Aya from Egypt

As a girl, I was always interested in women empowerment and fighting

for girls’ rights. I wondered why there are a lot of girls who are shy because of their bodies. I also felt sorry for those who can’t do whatever they want to do, study the thing that they are interested in and travel to places they want to visit and the reason of all that is that they are girls!!!

I went to India to work with a non-governmental organization called Safe N’ Happy Periods. This organization works to create awareness about monthly periods, to educate girls about their bodies, about hygiene, about what they can do and why they shouldn’t be ashamed of their bodies. This is important because in India there are a lot of girls who feel ashamed and uncomfortable about their periods although it is such a natural thing. We often say women empowerment is a must, but how can we empower women who have problems with understanding their bodies and their period. I then realized that the work of Safe N’ Happy Periods is a great first step for the sake of real women empowerment.

 

 

“Safe N’ Happy Periods” was invited by Rave Technologies India Pvt. Ltd. (an IT software and services company based in Worli, Mumbai) to conduct a short workshop as part of their Women’s Day initiative for social awareness.

The workshop was held at Kamathipura, for girls and women associated with the NGO Oasis India. Oasis India is an NGO who work for the betterment of underprivileged women and children. At their Kamathipura centre they are involved in providing safe shelter and homes for children in an unsafe environment, engage them in after-school education and activities and help them find appropriate employment. This way they help girl victims of human trafficking and daughters of the sex workers in Kamathipura to achieve a bright future.

The workshop went very well. The girls and women were very interested and listened carefully. They learned about the biological importance of menstruation, the right menstrual hygiene practices, the different sanitary products they could use and the right way to dispose sanitary napkins. Besides this, they learned ways to reduce pain through yoga and the need to discard superstitions and myths surrounding menstruation. Educating these girls and women about the importance of menstruation and menstrual hygiene is all the more important as most have not had access to the right information and resources, until now. This workshop provided them with vital information, while also helping them to feel more secure about their menstrual cycles and bodies, which is an important step to empowerment.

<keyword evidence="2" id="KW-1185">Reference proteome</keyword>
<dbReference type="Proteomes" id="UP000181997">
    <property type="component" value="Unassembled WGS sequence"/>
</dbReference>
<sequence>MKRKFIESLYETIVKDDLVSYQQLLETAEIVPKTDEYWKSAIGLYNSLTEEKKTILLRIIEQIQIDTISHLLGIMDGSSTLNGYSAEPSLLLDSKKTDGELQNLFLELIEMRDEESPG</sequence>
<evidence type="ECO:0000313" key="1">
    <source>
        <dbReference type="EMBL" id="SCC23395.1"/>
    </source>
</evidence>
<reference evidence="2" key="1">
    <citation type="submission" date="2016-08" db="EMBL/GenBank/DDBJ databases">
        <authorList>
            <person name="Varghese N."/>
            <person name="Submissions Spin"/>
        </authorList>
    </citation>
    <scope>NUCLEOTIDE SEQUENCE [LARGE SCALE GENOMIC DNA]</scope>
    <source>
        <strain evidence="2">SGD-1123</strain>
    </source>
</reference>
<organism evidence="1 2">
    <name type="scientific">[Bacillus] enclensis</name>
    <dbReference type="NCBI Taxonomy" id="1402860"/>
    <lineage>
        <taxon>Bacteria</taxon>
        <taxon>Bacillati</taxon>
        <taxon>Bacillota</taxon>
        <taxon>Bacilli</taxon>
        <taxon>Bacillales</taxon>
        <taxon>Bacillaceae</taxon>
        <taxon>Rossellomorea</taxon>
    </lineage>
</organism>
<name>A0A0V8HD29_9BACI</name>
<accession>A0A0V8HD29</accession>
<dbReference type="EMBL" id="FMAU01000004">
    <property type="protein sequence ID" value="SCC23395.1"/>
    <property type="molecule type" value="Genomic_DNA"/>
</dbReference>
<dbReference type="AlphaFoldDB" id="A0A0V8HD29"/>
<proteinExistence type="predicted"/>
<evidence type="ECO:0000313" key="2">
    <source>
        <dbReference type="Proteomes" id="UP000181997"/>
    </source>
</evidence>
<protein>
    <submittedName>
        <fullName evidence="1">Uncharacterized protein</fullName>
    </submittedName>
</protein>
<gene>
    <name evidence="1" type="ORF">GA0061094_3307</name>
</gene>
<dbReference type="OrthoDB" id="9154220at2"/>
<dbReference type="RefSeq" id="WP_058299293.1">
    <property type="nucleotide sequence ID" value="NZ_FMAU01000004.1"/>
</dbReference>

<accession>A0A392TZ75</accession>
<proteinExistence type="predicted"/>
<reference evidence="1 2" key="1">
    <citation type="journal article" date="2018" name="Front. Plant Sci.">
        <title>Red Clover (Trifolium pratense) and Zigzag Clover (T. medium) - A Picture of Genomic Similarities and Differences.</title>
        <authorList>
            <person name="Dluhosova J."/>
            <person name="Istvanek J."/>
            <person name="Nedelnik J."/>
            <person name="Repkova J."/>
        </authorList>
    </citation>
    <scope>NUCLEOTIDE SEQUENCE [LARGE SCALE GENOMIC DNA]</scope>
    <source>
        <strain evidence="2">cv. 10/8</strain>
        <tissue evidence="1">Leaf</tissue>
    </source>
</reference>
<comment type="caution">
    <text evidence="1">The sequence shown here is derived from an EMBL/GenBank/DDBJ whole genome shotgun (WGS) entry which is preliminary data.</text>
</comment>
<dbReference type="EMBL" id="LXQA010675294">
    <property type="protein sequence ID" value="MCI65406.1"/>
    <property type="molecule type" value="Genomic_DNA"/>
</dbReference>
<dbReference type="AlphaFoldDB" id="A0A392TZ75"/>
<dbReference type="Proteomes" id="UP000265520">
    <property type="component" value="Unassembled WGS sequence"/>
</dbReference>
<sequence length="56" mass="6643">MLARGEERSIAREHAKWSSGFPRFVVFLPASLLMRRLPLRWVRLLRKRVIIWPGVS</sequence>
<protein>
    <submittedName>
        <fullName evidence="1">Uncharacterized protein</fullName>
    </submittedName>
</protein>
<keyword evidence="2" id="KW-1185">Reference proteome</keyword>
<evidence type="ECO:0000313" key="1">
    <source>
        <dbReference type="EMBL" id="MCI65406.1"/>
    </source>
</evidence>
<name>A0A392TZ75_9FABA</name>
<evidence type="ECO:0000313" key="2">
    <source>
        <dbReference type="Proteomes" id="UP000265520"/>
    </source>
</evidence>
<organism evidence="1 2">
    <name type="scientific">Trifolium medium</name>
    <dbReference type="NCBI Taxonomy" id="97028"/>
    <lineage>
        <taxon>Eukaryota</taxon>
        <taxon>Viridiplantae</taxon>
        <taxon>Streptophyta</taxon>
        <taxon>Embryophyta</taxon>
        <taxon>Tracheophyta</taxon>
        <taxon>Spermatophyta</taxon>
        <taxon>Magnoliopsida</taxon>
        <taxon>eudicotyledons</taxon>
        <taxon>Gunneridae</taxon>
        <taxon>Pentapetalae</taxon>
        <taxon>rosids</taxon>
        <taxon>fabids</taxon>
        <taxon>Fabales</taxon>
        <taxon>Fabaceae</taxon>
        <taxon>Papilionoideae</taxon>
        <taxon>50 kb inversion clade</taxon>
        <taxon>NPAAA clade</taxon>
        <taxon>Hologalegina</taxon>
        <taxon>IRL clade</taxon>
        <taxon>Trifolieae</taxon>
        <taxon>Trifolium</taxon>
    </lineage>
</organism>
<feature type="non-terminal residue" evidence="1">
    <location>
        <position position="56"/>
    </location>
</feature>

We were very happy to conduct this informative interactive session for these girls and women. This workshop has been an exciting and inspiring event for both the attending girls as well as for us and our international volunteers. We hope to work with Oasis India and Rave Technologies in the future to reach even more girls and women in the same situation.

Workshop at Kamathipura, for girls and women associated with the NGO Oasis India
Clementine Udine from Italy

My first hand experience with Safe N’ Happy Periods took place in the Global Village, an AIESEC event where a lot of students from different countries all over the world come together to share their culture and experiences.  This year it was organized at the Pillai College of Navi Mumbai, and Dorian (another volunteer from China) and I had the opportunity to set up a stand for SNHP and represent the NGO in front of the students who attended the event. In the previous weeks we had worked in the office, doing researches, updating databases, planning visits to schools and colleges; at the Global Village we had the chance to meet students and talk to them about our experience of volunteering for SNHP, sharing our opinions about menstruation related issues and showing them the activities done so far by the NGO. I was impressed by the interest showed by the majority of the girls I talked with, they were aware of the importance of improving menstrual awareness among young girls and they strongly supported our cause. It’s clear that these girls want to change traditional perspectives about periods, they really want to talk about it shame-less and freely, while there were some guys who felt uncomfortable when I asked them some questions about this topic. Then I realized how much work is still needed to reach a real shame-free menstruation time for every woman in the world. In my opinion SNHP is a significant starting point to achieve this goal, a push to change mentalities and behaviors. It’s up to everyone let women to live happily their periods; I’m glad to have the opportunity to give my contribution to a cause I strongly believe in.

Final Year Bachelor of Business Administration

DY Patil Institute

You never stop learning. Yes!

Safe N’ Happy Periods gave me this chance to learn many new things. I always wanted to join an initiative which is working to break taboos surrounding Menstruation. Volunteering with SNHP has given me guidance, knowledge, and awareness of the challenges women encounter. I’m glad that I’m part of this initiative and though I have a busy schedule with my studies I always look forward to contributing to this great cause.

Priya

To put it in a nutshell, my volunteering experience with Safe N’ Happy Periods was one of the most rewarding and mind-opening experiences of my life. Right from the start, Sarika – the founder and good spirit of Safe N’ Happy – encouraged us to challenge the structures that we found and to come up with new ideas of how to improve the work of the initiative. Apart from administrative work, my tasks included meeting school and university officials to arrange workshops, writing blog entries and reports and assisting Sarika in delivering the workshops.